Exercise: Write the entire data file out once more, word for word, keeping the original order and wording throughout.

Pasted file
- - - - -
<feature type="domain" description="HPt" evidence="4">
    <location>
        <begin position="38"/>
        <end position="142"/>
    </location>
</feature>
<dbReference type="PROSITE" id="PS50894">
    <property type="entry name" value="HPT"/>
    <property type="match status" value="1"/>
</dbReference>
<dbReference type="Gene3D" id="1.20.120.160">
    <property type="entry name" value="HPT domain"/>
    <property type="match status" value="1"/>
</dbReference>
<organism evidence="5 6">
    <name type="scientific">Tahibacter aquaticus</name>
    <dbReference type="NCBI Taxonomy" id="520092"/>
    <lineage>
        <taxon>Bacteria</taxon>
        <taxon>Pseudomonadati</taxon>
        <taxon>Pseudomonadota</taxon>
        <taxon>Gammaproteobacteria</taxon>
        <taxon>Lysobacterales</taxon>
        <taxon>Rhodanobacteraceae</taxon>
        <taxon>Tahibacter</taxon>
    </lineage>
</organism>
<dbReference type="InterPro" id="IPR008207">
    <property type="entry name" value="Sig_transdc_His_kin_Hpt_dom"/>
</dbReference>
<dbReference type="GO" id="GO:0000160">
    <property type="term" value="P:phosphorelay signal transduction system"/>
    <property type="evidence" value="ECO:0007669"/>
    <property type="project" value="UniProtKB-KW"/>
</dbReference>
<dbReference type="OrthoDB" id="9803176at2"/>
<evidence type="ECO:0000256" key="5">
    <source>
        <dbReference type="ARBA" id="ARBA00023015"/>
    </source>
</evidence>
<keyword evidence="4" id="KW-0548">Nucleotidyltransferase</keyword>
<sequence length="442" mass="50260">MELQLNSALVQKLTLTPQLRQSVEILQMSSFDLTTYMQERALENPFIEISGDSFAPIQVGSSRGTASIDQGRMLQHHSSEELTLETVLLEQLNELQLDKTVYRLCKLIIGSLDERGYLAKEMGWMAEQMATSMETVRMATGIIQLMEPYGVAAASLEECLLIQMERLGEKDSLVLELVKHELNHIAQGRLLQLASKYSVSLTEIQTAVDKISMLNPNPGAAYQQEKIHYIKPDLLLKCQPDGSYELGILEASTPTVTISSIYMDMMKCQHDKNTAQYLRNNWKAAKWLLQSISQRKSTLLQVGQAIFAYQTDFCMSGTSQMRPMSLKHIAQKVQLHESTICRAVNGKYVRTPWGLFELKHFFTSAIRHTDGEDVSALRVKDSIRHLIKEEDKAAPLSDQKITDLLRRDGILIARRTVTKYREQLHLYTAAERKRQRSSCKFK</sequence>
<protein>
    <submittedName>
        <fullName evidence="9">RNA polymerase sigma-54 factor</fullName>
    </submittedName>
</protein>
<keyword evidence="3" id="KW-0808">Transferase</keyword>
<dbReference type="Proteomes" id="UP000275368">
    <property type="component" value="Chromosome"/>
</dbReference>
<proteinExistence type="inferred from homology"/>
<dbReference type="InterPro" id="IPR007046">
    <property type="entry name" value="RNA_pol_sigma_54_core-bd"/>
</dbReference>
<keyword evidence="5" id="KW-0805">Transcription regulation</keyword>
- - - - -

<feature type="domain" description="HPt" evidence="4">
    <location>
        <begin position="38"/>
        <end position="142"/>
    </location>
</feature>
<dbReference type="PROSITE" id="PS50894">
    <property type="entry name" value="HPT"/>
    <property type="match status" value="1"/>
</dbReference>
<dbReference type="Gene3D" id="1.20.120.160">
    <property type="entry name" value="HPT domain"/>
    <property type="match status" value="1"/>
</dbReference>
<organism evidence="5 6">
    <name type="scientific">Tahibacter aquaticus</name>
    <dbReference type="NCBI Taxonomy" id="520092"/>
    <lineage>
        <taxon>Bacteria</taxon>
        <taxon>Pseudomonadati</taxon>
        <taxon>Pseudomonadota</taxon>
        <taxon>Gammaproteobacteria</taxon>
        <taxon>Lysobacterales</taxon>
        <taxon>Rhodanobacteraceae</taxon>
        <taxon>Tahibacter</taxon>
    </lineage>
</organism>
<dbReference type="InterPro" id="IPR008207">
    <property type="entry name" value="Sig_transdc_His_kin_Hpt_dom"/>
</dbReference>
<dbReference type="GO" id="GO:0000160">
    <property type="term" value="P:phosphorelay signal transduction system"/>
    <property type="evidence" value="ECO:0007669"/>
    <property type="project" value="UniProtKB-KW"/>
</dbReference>
<dbReference type="OrthoDB" id="9803176at2"/>
<evidence type="ECO:0000256" key="5">
    <source>
        <dbReference type="ARBA" id="ARBA00023015"/>
    </source>
</evidence>
<keyword evidence="4" id="KW-0548">Nucleotidyltransferase</keyword>
<sequence length="442" mass="50260">MELQLNSALVQKLTLTPQLRQSVEILQMSSFDLTTYMQERALENPFIEISGDSFAPIQVGSSRGTASIDQGRMLQHHSSEELTLETVLLEQLNELQLDKTVYRLCKLIIGSLDERGYLAKEMGWMAEQMATSMETVRMATGIIQLMEPYGVAAASLEECLLIQMERLGEKDSLVLELVKHELNHIAQGRLLQLASKYSVSLTEIQTAVDKISMLNPNPGAAYQQEKIHYIKPDLLLKCQPDGSYELGILEASTPTVTISSIYMDMMKCQHDKNTAQYLRNNWKAAKWLLQSISQRKSTLLQVGQAIFAYQTDFCMSGTSQMRPMSLKHIAQKVQLHESTICRAVNGKYVRTPWGLFELKHFFTSAIRHTDGEDVSALRVKDSIRHLIKEEDKAAPLSDQKITDLLRRDGILIARRTVTKYREQLHLYTAAERKRQRSSCKFK</sequence>
<protein>
    <submittedName>
        <fullName evidence="9">RNA polymerase sigma-54 factor</fullName>
    </submittedName>
</protein>
<keyword evidence="3" id="KW-0808">Transferase</keyword>
<dbReference type="Proteomes" id="UP000275368">
    <property type="component" value="Chromosome"/>
</dbReference>
<proteinExistence type="inferred from homology"/>
<dbReference type="InterPro" id="IPR007046">
    <property type="entry name" value="RNA_pol_sigma_54_core-bd"/>
</dbReference>
<keyword evidence="5" id="KW-0805">Transcription regulation</keyword>